Woodward v. State, DP-81

Decision Date05 October 1988
Docket NumberNo. DP-81,DP-81
Citation533 So.2d 418
PartiesPaul Everette WOODWARD v. STATE of Mississippi.
CourtMississippi Supreme Court

Rex K. Jones, Jeff Bradley, Hattiesburg, for appellant.

Mike More, Atty. Gen., by Marvin L. White, Jr., Asst. Atty. Gen., and Donald G. Barlow and Felicia C. Adams, Sp. Asst En Banc.

Attys. Gen., Glenn L. White, Dist. Atty., Hattiesburg, for appellee.

PRATHER, Justice, for the Court:

Paul Everette Woodward was convicted of the crimes of capital murder, kidnapping and sexual battery of Rhonda Crane, and sentenced to death. Venue was changed from Perry County to the Circuit Court of Hinds County. On appeal, Woodward presents the following issues for review:


I. The multi-count indictment was prejudicial and should have been quashed by the trial court.
II. The trial court committed reversible error in excusing for cause venirepersons, Mary Magee and Ella M. Lewis.
III. The trial court erred in denying the motion to quash the jury panel because of the prejudicial effect of the State's opening statement before voir dire examination of the jury.
IV. The trial court erred in overruling the appellant's motion to suppress the physical evidence consisting of a pack of Reliance ink pens which were removed from the vehicle of the appellant.
V. The trial court erred in failing to suppress the confessions of the defendant.
VI. The trial court erred in its failure to grant a circumstantial evidence instruction.
VII. The State failed to prove the underlying felony of rape.
VIII. Cumulative errors which took place during the course of the trial denied the appellant a fair trial:

A. The continuous staring at the defendant by the victim's father while he testified.

B. The use of extraneous comments, or "rabbit trailing" by the district attorney.

C. The District Attorney throwing a pistol across the courtroom floor.

D. The District Attorney loading the pistol in the presence of the jury during closing argument.

E. The District Attorney's alleged improper argument during the sentence phase that the defendant should receive the death penalty because of danger to prisoners in Parchman.


Around noon on July 23, 1986, twenty-four year old Rhonda Crane, a resident of Escatapwa and a volunteer worker with the Jackson County Youth Court, was traveling on Mississippi Highway 29 south of New Augusta in Perry County, Mississippi to join her parents on a camping trip. A white male driving a white log truck forced her car to stop in the middle of the road. The white male then exited the truck with a .38 caliber pistol in his hand and forced Crane to get into his truck. The man then drove the victim to an isolated area, forced her out of his truck and into the woods at gunpoint and forced her to have sexual relations with him. Rhonda Crane was killed by the firing of one shot from a .38 caliber pistol into the back of her head.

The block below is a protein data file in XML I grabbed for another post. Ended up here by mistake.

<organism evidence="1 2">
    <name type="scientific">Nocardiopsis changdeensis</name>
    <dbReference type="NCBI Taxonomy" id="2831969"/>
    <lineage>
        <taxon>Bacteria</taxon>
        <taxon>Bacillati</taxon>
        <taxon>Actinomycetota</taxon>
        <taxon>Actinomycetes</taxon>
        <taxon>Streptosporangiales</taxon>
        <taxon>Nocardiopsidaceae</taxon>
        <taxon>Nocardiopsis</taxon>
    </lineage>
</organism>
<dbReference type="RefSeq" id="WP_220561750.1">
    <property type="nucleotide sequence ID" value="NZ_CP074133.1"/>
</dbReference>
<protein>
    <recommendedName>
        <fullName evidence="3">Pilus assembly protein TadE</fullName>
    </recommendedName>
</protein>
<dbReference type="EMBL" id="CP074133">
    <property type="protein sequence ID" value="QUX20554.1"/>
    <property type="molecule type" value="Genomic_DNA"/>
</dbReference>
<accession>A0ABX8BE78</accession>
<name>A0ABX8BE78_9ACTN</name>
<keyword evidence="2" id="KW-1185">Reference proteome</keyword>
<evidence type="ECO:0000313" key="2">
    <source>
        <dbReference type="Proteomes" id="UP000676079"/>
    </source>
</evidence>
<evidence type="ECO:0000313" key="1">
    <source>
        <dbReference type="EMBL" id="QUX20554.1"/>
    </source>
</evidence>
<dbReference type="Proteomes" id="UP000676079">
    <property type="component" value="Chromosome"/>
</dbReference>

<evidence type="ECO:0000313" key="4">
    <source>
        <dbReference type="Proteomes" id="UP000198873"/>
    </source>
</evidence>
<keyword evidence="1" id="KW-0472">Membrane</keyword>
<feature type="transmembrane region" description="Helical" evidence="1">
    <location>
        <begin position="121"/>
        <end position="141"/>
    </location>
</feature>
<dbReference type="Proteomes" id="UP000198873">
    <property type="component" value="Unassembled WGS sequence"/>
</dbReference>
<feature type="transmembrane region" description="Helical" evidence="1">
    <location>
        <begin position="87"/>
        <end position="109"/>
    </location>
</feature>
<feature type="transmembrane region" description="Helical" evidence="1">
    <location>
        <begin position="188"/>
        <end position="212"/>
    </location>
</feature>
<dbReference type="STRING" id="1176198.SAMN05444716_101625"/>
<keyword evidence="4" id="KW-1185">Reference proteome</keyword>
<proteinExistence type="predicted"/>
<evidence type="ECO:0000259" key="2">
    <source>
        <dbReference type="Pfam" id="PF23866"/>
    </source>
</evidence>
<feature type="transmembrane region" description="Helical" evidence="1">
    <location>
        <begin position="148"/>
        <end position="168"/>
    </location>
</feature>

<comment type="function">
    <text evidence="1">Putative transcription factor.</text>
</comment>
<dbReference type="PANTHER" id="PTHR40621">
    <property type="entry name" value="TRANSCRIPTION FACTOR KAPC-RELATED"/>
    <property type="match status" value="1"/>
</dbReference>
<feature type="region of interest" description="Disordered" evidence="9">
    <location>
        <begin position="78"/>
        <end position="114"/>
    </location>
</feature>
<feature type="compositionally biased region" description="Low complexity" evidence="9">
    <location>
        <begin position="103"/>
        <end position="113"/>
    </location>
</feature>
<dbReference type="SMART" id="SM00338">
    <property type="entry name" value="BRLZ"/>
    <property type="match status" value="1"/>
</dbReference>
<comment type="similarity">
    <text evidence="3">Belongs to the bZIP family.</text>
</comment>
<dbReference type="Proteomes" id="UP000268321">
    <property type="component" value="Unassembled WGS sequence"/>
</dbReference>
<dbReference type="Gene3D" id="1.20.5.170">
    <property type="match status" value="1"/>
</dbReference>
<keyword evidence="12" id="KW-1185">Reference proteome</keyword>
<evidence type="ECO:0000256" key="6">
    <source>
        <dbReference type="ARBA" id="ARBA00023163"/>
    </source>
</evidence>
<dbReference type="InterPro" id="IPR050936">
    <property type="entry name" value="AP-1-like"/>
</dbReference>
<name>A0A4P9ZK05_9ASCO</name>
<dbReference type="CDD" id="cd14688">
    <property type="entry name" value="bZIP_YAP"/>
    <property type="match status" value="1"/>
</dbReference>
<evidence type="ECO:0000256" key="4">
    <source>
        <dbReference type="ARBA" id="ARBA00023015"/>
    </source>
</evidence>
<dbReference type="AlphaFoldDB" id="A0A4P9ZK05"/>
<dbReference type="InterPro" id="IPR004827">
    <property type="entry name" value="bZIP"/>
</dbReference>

Mrs. Crane's automobile was left on the highway with the engine running, the driver's door open and her purse on the car seat. Within seconds of her kidnapping, a motorist traveling in a vehicle on the same highway saw a white colored unloaded logging truck moving away from the Crane vehicle. Realizing that something unusual was occurring, the motorist notified the law enforcement authorities. Additionally, a housewife residing on a bluff along the highway at the location of the Crane car noted a logging truck with a white cab stop in front of her driveway. A white male exited and walked toward the back of his truck and returned with a blonde haired woman wearing yellow clothing. As he held her by her arm, the male yelled sufficiently loud for the housewife to hear the words "get in, get in," and forced the blond woman into the driver's door of the truck and then drove off. Hearing a sound like a Law enforcement officers identified the ownership of the Crane vehicle and its occupant and immediately began an investigation to locate Mrs. Crane. Their investigation developed the following facts. Paul Everette Woodward unloaded logs at the Leaf River Forest Products, a pulp mill, and departed the yard at 11:36 a.m. in a white Mack log truck. Woodward arrived at his wood yard, Walley Timber Company, at approximately 12:45 to 1:00 p.m. The yard manager noted that he was late arriving back at the yard and was wet from sweating. A drive from Leaf River to Walley takes approximately thirty minutes. A sheriff's deputy stopped Woodward, who was driving a white Mack logging truck, around 2:00 p.m. on the afternoon of July 23, to ask if he had seen anything that would assist in the investigation of Rhonda Crane's disappearance. Woodward replied that he had not seen anything.

running motor, the housewife investigated the scene on the highway in front of her house and also discovered the abandoned Crane car. This was reported to the Sheriff's office.